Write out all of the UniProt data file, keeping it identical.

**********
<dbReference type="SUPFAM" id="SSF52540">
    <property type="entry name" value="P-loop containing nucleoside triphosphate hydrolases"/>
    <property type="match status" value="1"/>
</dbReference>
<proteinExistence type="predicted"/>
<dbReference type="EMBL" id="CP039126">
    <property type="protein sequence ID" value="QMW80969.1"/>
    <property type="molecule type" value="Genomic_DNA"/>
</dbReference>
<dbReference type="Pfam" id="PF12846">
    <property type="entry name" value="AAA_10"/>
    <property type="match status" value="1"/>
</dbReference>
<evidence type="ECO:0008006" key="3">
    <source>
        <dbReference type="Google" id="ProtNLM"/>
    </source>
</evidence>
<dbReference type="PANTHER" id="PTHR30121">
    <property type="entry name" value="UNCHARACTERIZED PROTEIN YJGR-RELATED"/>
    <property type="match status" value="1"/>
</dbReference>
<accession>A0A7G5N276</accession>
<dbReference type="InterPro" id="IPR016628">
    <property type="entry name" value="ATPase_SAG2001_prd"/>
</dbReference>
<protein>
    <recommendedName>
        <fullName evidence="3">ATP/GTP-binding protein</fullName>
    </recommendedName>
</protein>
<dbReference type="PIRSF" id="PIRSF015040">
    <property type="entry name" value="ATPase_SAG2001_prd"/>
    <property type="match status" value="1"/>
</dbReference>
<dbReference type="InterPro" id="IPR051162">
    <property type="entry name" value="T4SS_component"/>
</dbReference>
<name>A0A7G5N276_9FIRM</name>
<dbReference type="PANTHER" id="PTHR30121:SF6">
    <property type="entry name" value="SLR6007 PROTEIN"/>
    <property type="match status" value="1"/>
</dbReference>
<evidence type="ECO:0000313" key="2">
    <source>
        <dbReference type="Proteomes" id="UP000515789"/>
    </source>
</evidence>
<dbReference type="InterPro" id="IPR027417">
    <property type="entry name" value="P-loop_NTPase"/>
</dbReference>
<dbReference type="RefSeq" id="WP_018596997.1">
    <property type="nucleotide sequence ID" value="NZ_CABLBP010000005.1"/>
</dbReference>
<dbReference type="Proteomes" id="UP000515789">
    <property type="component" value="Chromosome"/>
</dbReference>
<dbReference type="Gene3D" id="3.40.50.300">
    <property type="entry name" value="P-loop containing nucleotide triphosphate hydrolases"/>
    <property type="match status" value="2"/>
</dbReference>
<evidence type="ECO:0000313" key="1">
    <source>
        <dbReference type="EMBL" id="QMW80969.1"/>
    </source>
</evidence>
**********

<dbReference type="SUPFAM" id="SSF52540">
    <property type="entry name" value="P-loop containing nucleoside triphosphate hydrolases"/>
    <property type="match status" value="1"/>
</dbReference>
<proteinExistence type="predicted"/>
<dbReference type="EMBL" id="CP039126">
    <property type="protein sequence ID" value="QMW80969.1"/>
    <property type="molecule type" value="Genomic_DNA"/>
</dbReference>
<dbReference type="Pfam" id="PF12846">
    <property type="entry name" value="AAA_10"/>
    <property type="match status" value="1"/>
</dbReference>
<evidence type="ECO:0008006" key="3">
    <source>
        <dbReference type="Google" id="ProtNLM"/>
    </source>
</evidence>
<dbReference type="PANTHER" id="PTHR30121">
    <property type="entry name" value="UNCHARACTERIZED PROTEIN YJGR-RELATED"/>
    <property type="match status" value="1"/>
</dbReference>
<accession>A0A7G5N276</accession>
<dbReference type="InterPro" id="IPR016628">
    <property type="entry name" value="ATPase_SAG2001_prd"/>
</dbReference>
<protein>
    <recommendedName>
        <fullName evidence="3">ATP/GTP-binding protein</fullName>
    </recommendedName>
</protein>
<dbReference type="PIRSF" id="PIRSF015040">
    <property type="entry name" value="ATPase_SAG2001_prd"/>
    <property type="match status" value="1"/>
</dbReference>
<dbReference type="InterPro" id="IPR051162">
    <property type="entry name" value="T4SS_component"/>
</dbReference>
<name>A0A7G5N276_9FIRM</name>
<dbReference type="PANTHER" id="PTHR30121:SF6">
    <property type="entry name" value="SLR6007 PROTEIN"/>
    <property type="match status" value="1"/>
</dbReference>
<evidence type="ECO:0000313" key="2">
    <source>
        <dbReference type="Proteomes" id="UP000515789"/>
    </source>
</evidence>
<dbReference type="InterPro" id="IPR027417">
    <property type="entry name" value="P-loop_NTPase"/>
</dbReference>
<dbReference type="RefSeq" id="WP_018596997.1">
    <property type="nucleotide sequence ID" value="NZ_CABLBP010000005.1"/>
</dbReference>
<dbReference type="Proteomes" id="UP000515789">
    <property type="component" value="Chromosome"/>
</dbReference>
<dbReference type="Gene3D" id="3.40.50.300">
    <property type="entry name" value="P-loop containing nucleotide triphosphate hydrolases"/>
    <property type="match status" value="2"/>
</dbReference>
<evidence type="ECO:0000313" key="1">
    <source>
        <dbReference type="EMBL" id="QMW80969.1"/>
    </source>
</evidence>